This does not mean that what we do as a community doesn't matter; it always matters. It matters whether the servers are on or off. And that segues nicely into the latest community brouhaha that I've been witnessing, which is essentially a roleplaying schism handled in the way that only roleplaying schisms can happen. Roleplayers are one of the only groups that can still be just as active regarding a game we're not currently playing, odd though it might seem.
I've touched on the Final Fantasy XIV roleplaying community more than once in the past. For some of you, I'm sure this is more or less irrelevant. But seeing as how the game's last save has taken place and there are no more relevant discussions to be had regarding drop rates, quest difficulty, or anything else, would it really be so bad to take a step over and look at how the character-building half lives?
A distorted and inaccurate history lesson
Before I explain the situation, I'd like to make it clear that I've been an outlier and general supporter for most of the events I'm discussing here. I like roleplaying, and I encourage it, but I'm not going to try to manage a roleplaying community in any way because I don't have a pressing urge to incite suicidal thoughts. If you're reading this and protesting that this is not the way something happened, you may be right; this is secondhand. If you're reading this and taking it as a gospel recounting of what took place, stop that. Moving along.
When FFXIV was on the horizon, a gentleman by the name of Kylin decided that it would be a good idea to have a single focused community for roleplayers. This is kind of a big deal, seeing as how Final Fantasy XI's insane server selection (or lack thereof) made forming a single roleplaying community nigh impossible. Thus was formed the Roleplaying Coalition, or RPC as it has been known forever after. (I had to think for a minute about what the acronym stood for, to belabor the point.)
Now, Kylin figured that as long as a community was being formed, this would be a fine time for everyone to start working together toward a single standard of roleplaying. This is also a laudable goal. Even disregarding the usual spate of secret magical vampire roleplaying you find everywhere, having a single standard for events, timelines, and so forth would be a useful tool for roleplayers in general. So Kylin proceded to outline his views of the RPC's overall role, which included basically serving as the roleplaying police.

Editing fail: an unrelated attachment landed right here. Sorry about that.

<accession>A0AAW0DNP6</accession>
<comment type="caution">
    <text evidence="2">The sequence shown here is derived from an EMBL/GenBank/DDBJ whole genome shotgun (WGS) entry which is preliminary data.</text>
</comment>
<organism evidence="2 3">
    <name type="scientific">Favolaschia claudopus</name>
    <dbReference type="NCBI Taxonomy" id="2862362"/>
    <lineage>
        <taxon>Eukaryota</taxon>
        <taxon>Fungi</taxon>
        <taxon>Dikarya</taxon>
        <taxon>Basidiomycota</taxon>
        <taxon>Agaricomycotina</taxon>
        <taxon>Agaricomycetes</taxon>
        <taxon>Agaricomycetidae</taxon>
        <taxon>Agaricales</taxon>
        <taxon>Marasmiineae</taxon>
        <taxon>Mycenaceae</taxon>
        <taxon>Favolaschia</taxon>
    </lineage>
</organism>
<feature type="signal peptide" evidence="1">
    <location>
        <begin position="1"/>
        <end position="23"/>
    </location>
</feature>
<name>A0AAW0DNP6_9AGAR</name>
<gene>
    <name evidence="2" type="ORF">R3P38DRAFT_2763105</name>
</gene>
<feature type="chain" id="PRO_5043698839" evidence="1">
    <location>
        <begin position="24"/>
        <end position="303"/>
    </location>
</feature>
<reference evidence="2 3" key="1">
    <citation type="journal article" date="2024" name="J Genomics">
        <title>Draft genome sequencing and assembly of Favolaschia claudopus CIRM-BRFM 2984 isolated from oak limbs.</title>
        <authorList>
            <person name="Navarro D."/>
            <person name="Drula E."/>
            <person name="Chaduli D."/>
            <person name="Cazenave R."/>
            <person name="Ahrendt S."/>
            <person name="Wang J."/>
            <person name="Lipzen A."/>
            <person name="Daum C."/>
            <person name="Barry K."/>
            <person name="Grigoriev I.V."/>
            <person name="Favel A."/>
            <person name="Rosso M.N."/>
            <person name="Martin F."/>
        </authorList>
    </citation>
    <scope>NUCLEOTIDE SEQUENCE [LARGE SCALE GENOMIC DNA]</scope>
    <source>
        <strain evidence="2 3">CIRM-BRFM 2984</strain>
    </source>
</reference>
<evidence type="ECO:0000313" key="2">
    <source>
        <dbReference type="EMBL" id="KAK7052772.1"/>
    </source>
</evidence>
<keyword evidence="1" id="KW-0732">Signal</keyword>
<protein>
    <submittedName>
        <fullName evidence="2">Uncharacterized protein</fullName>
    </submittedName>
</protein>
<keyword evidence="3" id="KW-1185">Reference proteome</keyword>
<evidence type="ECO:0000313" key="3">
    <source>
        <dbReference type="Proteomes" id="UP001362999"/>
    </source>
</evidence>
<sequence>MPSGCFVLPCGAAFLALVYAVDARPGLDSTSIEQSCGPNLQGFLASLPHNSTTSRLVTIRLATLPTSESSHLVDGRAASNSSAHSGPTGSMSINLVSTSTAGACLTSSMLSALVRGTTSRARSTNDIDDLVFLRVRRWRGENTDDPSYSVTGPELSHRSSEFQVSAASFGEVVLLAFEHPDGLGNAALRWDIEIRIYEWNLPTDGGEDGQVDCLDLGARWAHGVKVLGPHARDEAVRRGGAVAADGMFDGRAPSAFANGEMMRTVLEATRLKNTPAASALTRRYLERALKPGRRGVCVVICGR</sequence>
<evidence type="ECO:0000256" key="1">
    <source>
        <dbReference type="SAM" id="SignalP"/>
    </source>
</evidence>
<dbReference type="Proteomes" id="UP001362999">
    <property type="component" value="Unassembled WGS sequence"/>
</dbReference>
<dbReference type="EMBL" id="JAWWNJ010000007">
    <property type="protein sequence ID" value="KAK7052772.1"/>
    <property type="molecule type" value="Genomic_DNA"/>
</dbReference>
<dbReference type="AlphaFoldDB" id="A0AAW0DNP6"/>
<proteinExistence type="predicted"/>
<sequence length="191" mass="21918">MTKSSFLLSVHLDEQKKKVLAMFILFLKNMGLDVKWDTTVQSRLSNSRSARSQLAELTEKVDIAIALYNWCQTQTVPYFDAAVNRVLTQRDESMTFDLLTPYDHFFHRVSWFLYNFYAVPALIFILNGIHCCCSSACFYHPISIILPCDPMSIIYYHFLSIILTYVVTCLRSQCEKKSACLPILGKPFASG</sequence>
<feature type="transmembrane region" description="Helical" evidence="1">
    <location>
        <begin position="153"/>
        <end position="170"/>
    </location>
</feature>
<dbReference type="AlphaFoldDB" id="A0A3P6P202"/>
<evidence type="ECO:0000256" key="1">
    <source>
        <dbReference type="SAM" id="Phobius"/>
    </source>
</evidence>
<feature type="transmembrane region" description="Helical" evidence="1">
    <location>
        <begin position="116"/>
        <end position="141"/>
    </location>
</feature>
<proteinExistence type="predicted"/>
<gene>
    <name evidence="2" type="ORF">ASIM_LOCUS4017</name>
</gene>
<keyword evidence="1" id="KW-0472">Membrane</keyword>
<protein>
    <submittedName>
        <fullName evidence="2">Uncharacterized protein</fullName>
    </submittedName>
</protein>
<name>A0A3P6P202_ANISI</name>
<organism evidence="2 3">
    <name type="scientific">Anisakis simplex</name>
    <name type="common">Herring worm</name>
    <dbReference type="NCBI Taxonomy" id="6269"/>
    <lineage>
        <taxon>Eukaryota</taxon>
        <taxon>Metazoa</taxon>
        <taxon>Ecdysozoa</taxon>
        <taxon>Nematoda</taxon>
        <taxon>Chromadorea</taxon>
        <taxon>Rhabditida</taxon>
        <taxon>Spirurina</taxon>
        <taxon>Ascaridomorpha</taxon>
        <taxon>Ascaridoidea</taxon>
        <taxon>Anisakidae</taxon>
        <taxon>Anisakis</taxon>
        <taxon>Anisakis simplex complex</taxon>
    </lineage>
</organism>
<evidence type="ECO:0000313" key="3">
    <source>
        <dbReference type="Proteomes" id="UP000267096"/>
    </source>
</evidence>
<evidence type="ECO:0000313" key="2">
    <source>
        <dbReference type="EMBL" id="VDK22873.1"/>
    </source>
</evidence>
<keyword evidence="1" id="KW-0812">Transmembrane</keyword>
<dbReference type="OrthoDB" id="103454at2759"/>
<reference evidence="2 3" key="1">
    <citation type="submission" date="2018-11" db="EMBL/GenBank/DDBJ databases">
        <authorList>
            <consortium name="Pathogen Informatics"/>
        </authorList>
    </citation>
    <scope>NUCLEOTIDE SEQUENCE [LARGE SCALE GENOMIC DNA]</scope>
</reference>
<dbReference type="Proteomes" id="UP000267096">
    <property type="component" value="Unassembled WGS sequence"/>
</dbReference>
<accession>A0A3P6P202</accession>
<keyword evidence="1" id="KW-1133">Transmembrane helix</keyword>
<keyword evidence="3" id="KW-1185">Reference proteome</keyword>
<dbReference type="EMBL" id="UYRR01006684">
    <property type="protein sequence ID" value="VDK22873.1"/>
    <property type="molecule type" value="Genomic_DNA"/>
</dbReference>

Some members objected to this, among them a gentleman by the name of Lior. As Lior saw it, the community's role should be to encourage roleplaying, not to create an environment where you either adhered to certain rules or you weren't welcome. Thus began roleplaying drama in earnest before the game had even reached a testing stage, which would be a new record with any other sort of community. (I'm pretty sure there's already roleplaying drama in the WildStar roleplaying community.)
After extensive debating/arguing/catfighting, Kylin backed off and left the RPC as a neutral force. This still clearly rankled him and the people who agreed with him, and his designs on being a community administrator cleary rankled Lior and the people who agreed with him. But seeing as how the entire community imploded shortly after launch, this sort of fell by the wayside.
Not very long ago, Lior opened up his own community site for roleplaying, dedicated to providing a roleplaying community that both met his personal standard for what the community ought to be like and was an alternative for those not terribly happy with the RPC as it stood. Cue an explosion of drama visible from orbit.
My bias, if it matters
I know both Kylin and Lior, albeit the latter better than the former. Both of them have been supremely cool people in every interaction between them and me, and both of them have their own version of how events went down.